CAMBRIDGE, Mass. — A one-jab, self-boosting vaccine that provides patients with several doses at different times is currently under development.
Scientists from the Massachusetts Institute of Technology say the one-shot would provide multiple stages of vaccination thanks to microparticles that release payloads at different intervals. These microparticles resemble tiny coffee cups, sealed with a lid. The jab could combat a host of illnesses, from measles to COVID, according to the team.
The particles remain under the skin until the vaccine is released and then breaks down, just like dissolving stitches. They could be particularly useful for administering childhood vaccinations in regions where people do not have regular access to medical care. It also opens the door to delivering a range of other therapies including cancer drugs, hormone treatments, and other medications.
“This is a platform that can be broadly applicable to all types of vaccines, including recombinant protein-based vaccines, DNA-based vaccines, even RNA-based vaccines,” says senior study author Dr. Ana Jaklenec in a media release.
“Understanding the process of how the vaccines are released, which is what we described in this paper, has allowed us to work on formulations that address some of the instability that could be induced over time.”
How does the multi-dose shot work?
The particles are made from PLGA, a biocompatible polymer that has already been approved for use in medical devices such as implants, sutures, and prosthetic devices. The team at MIT’s Koch Institute for Integrative Cancer Research created arrays of silicon molds to shape the “cups” and “lids.”
Once assembled, the team used a custom-built, automated dispensing system to fill each cup with a drug or vaccine. After filling the cups, the lids are aligned and lowered onto each cup. The system is heated slightly until the cup and lid fuse together — sealing the drug inside. The technique called SEAL (StampEd Assembly of polymer Layers) can produce particles of any shape or size.
“We wanted to understand mechanistically what’s happening, and how that information can be used to help stabilize drugs and vaccines and optimize their kinetics,” Dr. Jaklenec adds.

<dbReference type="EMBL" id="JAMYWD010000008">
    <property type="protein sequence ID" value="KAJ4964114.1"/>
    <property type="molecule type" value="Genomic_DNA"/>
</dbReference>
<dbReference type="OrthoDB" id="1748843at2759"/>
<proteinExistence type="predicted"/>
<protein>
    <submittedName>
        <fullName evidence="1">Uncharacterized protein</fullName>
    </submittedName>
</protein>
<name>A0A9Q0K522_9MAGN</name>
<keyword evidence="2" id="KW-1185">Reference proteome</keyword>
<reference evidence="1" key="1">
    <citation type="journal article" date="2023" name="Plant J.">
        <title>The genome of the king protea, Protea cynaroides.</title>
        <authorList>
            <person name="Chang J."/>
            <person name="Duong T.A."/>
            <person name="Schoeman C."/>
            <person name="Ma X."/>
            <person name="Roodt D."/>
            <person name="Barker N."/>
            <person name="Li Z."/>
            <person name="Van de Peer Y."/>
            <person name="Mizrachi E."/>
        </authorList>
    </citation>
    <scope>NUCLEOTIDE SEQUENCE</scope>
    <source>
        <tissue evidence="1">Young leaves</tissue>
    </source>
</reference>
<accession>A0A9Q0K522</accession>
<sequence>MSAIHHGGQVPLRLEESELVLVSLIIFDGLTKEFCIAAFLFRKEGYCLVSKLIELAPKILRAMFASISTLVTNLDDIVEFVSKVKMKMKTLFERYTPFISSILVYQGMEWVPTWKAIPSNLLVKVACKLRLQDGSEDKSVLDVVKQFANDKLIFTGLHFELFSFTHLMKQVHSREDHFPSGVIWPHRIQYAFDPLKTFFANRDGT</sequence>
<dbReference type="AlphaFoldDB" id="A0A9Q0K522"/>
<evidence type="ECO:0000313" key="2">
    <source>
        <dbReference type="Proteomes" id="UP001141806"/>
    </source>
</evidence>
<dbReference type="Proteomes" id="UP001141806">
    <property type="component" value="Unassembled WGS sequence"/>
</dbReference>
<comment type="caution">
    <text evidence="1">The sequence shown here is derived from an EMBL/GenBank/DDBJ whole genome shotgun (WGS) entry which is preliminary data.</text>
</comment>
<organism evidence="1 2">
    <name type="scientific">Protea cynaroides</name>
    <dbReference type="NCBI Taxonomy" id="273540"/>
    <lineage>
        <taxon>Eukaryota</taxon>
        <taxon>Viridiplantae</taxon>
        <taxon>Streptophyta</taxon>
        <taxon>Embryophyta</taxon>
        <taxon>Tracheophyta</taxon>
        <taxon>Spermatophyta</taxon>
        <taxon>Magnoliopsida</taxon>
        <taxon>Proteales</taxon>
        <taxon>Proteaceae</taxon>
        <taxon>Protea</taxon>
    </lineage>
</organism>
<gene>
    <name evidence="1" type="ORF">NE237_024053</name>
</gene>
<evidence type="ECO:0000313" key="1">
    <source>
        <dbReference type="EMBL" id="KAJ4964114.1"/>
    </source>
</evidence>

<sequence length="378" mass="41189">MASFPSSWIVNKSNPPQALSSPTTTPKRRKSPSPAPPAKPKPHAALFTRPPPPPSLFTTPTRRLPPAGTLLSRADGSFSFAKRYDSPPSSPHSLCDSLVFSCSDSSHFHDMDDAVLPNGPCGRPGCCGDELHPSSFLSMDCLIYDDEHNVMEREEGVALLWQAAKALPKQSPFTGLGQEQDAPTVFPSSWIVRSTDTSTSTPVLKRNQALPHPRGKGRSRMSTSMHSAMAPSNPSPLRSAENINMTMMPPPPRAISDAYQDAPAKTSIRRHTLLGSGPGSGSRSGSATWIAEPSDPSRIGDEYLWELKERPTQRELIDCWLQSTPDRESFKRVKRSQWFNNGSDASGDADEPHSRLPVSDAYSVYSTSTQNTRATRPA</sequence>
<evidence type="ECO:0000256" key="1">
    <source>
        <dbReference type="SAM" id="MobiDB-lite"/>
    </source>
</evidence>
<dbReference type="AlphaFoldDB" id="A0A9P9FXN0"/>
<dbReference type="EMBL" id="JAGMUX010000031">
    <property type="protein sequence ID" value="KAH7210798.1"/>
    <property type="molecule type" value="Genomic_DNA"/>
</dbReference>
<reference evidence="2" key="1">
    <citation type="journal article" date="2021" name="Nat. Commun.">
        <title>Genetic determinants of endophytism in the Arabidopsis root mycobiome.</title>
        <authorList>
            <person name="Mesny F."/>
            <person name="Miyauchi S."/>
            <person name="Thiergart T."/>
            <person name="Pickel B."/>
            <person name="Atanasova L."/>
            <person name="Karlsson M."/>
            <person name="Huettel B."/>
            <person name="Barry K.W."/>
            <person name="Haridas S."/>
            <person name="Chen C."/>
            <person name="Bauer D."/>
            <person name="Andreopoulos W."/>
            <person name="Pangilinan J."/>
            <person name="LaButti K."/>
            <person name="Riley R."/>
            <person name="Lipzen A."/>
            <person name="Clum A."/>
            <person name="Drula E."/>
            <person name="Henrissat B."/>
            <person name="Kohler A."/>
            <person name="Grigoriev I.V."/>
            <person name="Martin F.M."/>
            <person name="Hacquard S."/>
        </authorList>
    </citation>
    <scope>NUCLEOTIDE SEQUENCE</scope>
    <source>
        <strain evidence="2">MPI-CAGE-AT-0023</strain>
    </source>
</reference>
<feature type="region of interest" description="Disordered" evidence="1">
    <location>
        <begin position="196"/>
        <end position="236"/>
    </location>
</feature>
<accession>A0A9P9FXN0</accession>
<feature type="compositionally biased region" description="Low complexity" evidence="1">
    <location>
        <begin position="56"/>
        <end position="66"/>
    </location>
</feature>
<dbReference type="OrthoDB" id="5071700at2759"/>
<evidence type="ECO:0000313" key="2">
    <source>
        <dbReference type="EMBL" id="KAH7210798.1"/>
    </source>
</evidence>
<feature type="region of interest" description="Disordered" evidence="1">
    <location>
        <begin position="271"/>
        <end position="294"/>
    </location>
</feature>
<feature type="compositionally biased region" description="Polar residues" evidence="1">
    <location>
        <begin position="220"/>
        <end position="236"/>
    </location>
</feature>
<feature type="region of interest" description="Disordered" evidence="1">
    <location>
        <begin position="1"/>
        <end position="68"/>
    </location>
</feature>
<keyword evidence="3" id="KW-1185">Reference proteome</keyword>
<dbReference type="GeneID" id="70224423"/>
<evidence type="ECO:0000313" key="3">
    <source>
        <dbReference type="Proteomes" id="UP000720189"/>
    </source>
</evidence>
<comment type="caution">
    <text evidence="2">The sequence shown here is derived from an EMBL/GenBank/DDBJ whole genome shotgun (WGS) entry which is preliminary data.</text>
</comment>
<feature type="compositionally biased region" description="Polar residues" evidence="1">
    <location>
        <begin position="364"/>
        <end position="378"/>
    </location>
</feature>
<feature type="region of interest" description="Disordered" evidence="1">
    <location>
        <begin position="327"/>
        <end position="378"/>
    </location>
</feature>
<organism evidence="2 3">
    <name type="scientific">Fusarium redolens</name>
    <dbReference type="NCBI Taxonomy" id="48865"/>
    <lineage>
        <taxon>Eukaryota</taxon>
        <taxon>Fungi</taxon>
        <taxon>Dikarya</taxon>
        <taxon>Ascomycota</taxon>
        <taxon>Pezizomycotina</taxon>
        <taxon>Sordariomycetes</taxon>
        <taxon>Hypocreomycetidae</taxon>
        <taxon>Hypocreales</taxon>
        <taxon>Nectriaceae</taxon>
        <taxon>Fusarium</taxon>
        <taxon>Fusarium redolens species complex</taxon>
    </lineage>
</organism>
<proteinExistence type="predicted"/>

An analysis of the release mechanism revealed the polymers are gradually cleaved by water. When enough have broken down, the lid becomes very porous. Very soon afterwards, the material breaks apart, allowing the contents to spill out.
“We realized that sudden pore formation prior to the release time point is the key that leads to this pulsatile release,” says PhD candidate and lead study author Morteza Sarmad. “We see no pores for a long period of time, and then all of a sudden we see a significant increase in the porosity of the system.”
A variety of design parameters – including size, shape, and composition of the polymers – affect the timing of drug release.
“If you want the particle to release after six months for a certain application, we use the corresponding polymer, or if we want it to release after two days, we use another polymer,” Sarmadi says. “A broad range of applications can benefit from this observation.”
Scientists still have some problems to work out
When water breaks them down, byproducts including lactic acid and glycolic acid make the environment more acidic. This can damage the drugs within, which usually contain proteins or nucleic acids. The researchers are now working on ways to counteract this effect and improve stability.
A computational model can predict how a particular particle will degrade. This could help to guide development of other microfabricated or 3D-printed particles and medical devices. A self-boosting polio vaccine is already under investigation in animals. Usually, patients receive the polio vaccine in a series of two to four separate injections.
“We believe these core shell particles have the potential to create a safe, single-injection, self-boosting vaccine in which a cocktail of particles with different release times can be created by changing the composition,” notes co-senior author Prof. Robert Langer.
“Such a single injection approach has the potential to not only improve patient compliance but also increase cellular and humoral immune responses to the vaccine.”
The method is already showing promise for treating diseases such as cancer. Two years ago, the researchers showed they could deliver drugs that stimulate a pathway called STING. In mice, it boosted immune responses. After being injected into tumors, the particles delivered several doses of the drug over several months — inhibiting growth and reducing spread of the disease.
The study is published in the journal Science Advances.
South West News Service writer Mark Waghorn contributed to this report.